Earlier this year, the students of Douglas High School’s Media Arts class were introduced to multimedia artist Aaron Stewart Lewis Knapp of Portal.
Instructor Mark Silverstein and Knapp took elements from the technical class to help students look at the creative process in new ways.
“The class is focussed on media production, and I see that as involving two things really,” said Knapp. “You need to know how to work the camera and equipment, cast the right people, and produce; but really all of that is irrelevant if you don’t have quality content.”
The students were directed to create an original character by writing descriptive profiles. At the end of the week the students were challenged to present to their classmates and act out their character. To enhance the student’s ability to visualize and embrace the character, and ease stage fright, masks were decorated and used.
“Through personal experience I feel that masks are a great way to talk about all sorts of things,” Knapp said. “You can talk about the performance side of it, the psychological side, the history. It was important to give the students an idea that there are other ways to communicate other than talking or writing an essay. Some people aren't quite good with words but they have such expression.”
Knapp, a Florida native, has been a guest speaker, lecturer and tutor at middle school to university levels.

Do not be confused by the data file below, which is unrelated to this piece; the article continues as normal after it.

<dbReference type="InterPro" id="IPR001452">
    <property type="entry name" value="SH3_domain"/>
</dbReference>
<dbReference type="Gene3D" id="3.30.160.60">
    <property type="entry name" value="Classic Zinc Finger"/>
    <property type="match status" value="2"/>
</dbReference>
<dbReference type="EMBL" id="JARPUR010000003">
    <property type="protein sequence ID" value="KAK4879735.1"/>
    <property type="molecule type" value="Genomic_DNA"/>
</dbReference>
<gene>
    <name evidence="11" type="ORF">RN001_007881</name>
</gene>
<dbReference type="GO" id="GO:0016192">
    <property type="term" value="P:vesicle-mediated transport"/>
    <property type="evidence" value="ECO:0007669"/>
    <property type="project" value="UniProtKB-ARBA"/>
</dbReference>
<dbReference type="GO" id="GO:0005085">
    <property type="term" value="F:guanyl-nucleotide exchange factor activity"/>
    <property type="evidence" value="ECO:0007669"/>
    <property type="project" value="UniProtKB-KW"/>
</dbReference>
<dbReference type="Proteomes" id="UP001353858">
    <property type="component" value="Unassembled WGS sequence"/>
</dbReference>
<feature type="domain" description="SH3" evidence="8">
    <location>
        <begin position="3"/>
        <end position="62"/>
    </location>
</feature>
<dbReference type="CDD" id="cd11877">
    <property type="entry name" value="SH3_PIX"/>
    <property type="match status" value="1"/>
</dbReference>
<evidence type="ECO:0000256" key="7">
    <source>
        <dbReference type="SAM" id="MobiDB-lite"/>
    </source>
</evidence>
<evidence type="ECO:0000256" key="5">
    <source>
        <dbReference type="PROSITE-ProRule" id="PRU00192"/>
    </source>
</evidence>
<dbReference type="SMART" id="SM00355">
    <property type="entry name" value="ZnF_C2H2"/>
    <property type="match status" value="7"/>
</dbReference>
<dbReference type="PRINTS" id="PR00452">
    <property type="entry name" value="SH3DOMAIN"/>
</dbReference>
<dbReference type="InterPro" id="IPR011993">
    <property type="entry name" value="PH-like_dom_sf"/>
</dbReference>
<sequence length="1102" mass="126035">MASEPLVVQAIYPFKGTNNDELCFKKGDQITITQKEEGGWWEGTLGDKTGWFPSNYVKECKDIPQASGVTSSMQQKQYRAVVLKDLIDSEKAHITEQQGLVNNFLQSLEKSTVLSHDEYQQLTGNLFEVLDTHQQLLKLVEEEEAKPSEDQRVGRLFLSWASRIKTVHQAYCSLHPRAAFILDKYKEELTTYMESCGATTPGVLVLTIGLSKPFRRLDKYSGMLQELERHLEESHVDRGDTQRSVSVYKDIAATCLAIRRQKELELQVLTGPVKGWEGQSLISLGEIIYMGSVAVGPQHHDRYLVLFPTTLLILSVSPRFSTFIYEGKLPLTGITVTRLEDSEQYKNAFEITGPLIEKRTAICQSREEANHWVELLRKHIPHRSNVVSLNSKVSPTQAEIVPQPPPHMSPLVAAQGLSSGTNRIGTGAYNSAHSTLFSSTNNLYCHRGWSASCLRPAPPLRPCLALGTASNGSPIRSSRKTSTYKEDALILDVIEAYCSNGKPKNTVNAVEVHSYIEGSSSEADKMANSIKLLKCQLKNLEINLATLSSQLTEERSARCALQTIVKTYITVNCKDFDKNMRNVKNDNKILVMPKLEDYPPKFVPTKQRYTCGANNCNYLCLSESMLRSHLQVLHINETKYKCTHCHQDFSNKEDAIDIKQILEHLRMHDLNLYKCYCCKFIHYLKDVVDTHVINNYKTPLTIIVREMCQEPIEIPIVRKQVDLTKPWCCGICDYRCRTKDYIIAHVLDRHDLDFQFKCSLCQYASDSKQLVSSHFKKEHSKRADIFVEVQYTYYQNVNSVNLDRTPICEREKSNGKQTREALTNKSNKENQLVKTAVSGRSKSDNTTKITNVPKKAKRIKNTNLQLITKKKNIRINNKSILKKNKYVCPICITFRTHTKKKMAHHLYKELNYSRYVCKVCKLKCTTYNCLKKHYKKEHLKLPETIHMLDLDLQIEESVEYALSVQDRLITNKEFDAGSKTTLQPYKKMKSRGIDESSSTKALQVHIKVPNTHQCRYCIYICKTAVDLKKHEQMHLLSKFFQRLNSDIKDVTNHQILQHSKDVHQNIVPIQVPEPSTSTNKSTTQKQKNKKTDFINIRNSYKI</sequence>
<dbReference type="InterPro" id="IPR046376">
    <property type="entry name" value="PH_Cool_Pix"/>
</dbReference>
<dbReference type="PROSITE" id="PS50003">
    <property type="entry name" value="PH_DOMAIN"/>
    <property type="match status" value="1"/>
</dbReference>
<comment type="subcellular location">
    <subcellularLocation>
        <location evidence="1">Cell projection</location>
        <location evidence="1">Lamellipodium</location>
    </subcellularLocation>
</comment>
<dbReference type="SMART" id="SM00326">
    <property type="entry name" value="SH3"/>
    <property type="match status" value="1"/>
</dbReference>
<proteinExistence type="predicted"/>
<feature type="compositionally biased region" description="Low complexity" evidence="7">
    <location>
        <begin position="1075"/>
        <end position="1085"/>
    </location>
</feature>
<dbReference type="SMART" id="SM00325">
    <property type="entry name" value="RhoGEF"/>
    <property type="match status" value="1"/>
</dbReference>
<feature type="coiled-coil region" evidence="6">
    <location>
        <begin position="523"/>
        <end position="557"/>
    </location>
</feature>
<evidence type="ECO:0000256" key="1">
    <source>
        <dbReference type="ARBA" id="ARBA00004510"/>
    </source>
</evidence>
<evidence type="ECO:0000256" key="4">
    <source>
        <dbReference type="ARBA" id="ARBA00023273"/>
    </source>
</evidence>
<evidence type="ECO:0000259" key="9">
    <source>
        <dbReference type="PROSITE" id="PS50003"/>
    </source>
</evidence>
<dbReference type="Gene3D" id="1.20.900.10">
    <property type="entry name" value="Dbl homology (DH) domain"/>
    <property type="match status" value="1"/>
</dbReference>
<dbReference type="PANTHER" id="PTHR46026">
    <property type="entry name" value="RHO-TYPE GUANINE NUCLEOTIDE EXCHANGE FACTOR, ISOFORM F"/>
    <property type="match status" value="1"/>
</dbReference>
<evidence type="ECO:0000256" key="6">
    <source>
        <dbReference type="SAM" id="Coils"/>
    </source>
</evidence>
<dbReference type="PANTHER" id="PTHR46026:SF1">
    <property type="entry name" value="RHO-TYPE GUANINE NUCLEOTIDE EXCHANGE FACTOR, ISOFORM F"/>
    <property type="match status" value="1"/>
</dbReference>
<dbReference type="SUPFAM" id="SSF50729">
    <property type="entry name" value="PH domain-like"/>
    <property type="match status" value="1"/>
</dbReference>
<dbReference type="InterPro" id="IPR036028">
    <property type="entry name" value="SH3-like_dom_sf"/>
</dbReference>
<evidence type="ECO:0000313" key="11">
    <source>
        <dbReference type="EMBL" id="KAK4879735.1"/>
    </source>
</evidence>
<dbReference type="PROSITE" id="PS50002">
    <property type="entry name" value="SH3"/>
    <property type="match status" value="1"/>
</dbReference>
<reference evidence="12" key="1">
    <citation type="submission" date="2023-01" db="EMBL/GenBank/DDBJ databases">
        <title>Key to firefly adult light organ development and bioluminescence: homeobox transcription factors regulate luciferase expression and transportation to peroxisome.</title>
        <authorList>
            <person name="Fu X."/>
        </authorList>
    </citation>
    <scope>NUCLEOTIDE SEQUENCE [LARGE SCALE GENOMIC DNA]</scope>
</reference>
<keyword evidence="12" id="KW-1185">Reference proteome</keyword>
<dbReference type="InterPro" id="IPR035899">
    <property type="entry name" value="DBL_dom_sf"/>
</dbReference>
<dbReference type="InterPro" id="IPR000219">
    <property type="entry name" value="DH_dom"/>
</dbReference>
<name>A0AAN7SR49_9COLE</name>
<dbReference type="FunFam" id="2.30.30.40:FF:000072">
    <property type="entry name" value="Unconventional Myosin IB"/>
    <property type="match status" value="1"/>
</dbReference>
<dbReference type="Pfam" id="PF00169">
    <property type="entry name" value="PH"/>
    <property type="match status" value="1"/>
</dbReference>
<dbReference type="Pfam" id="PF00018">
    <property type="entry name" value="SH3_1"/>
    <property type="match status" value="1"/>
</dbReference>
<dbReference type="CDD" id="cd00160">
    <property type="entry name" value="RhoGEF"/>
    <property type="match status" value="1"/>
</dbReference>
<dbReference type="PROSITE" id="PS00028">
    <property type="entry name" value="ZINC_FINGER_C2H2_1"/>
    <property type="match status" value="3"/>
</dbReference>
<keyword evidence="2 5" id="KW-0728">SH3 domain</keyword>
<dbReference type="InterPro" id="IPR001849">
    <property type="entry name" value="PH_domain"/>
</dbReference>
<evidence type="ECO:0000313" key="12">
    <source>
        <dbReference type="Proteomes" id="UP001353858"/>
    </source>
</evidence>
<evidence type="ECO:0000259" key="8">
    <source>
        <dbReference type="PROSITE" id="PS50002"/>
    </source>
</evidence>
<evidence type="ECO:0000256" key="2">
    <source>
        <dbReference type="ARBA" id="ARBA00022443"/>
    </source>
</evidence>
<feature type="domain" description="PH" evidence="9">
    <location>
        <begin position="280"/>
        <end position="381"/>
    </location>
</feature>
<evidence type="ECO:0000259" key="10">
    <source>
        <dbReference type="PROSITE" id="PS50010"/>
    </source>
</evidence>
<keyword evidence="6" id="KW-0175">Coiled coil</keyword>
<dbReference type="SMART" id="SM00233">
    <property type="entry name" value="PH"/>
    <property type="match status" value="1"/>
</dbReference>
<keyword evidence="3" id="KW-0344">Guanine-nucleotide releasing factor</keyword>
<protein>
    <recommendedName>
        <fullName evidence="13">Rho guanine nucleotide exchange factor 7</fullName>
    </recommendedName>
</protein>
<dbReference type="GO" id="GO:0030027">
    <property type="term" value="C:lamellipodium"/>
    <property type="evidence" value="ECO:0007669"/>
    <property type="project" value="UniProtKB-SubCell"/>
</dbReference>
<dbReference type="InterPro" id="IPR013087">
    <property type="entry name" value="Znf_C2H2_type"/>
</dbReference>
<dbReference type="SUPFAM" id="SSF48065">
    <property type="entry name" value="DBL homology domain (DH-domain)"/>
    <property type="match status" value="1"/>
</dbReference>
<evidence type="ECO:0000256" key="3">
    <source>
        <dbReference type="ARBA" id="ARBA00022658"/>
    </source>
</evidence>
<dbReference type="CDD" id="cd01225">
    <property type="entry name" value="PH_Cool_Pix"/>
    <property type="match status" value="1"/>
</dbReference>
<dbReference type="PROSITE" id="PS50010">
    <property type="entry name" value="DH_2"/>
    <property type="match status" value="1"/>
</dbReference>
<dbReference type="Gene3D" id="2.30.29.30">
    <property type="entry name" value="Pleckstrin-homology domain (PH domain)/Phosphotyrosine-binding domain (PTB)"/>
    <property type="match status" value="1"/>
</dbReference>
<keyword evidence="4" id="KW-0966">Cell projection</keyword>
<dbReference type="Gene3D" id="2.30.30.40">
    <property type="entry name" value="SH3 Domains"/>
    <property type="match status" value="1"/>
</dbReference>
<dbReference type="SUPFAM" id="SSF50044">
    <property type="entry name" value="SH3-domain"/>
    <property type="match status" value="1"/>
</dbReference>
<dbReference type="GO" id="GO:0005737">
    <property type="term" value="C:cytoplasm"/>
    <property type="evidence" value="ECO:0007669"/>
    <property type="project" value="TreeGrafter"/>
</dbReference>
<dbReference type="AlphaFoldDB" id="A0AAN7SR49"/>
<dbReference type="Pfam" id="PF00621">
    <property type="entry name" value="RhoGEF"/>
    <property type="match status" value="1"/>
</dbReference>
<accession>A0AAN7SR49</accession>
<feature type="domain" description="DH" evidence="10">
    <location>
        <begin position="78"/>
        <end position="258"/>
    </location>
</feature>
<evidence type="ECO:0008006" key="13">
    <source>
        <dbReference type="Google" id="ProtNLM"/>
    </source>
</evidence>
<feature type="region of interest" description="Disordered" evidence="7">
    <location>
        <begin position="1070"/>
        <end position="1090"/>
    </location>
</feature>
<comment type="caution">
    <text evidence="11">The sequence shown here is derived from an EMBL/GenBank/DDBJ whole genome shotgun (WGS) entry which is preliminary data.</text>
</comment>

Through his creative project, The Chemical Marriage, he produces music, poetry, performance art, fashion and more.
“The Chemical Marriage was inspired by alchemy,” said Knapp in an interview with the Douglas Dispatch. “In alchemy you take base matter such as led or carbon and you turn it into gold. Art is alchemy because I didn’t create the pigments, words, or canvas I use...but I move them around.”
He continued, “When someone else comes to see the work of art and it creates a new thought or feeling; there’s going to be some sort of upwelling in you that was not there prior. When that happens, that’s the gold.”
Knapp emphasized the importance of creation and storytelling among the students as a way of communication.
“This is something I’ve wanted to do with the class for a while,” Silverstein said. “It involves writing, creation and the use of multimedia approaches as far as art supplies go. It’s kinesthetic, which is what I think education should be all about.”
Knapp mentioned that he hopes to collaborate with more creative individuals and groups in the future, as he can be contacted at email@example.com.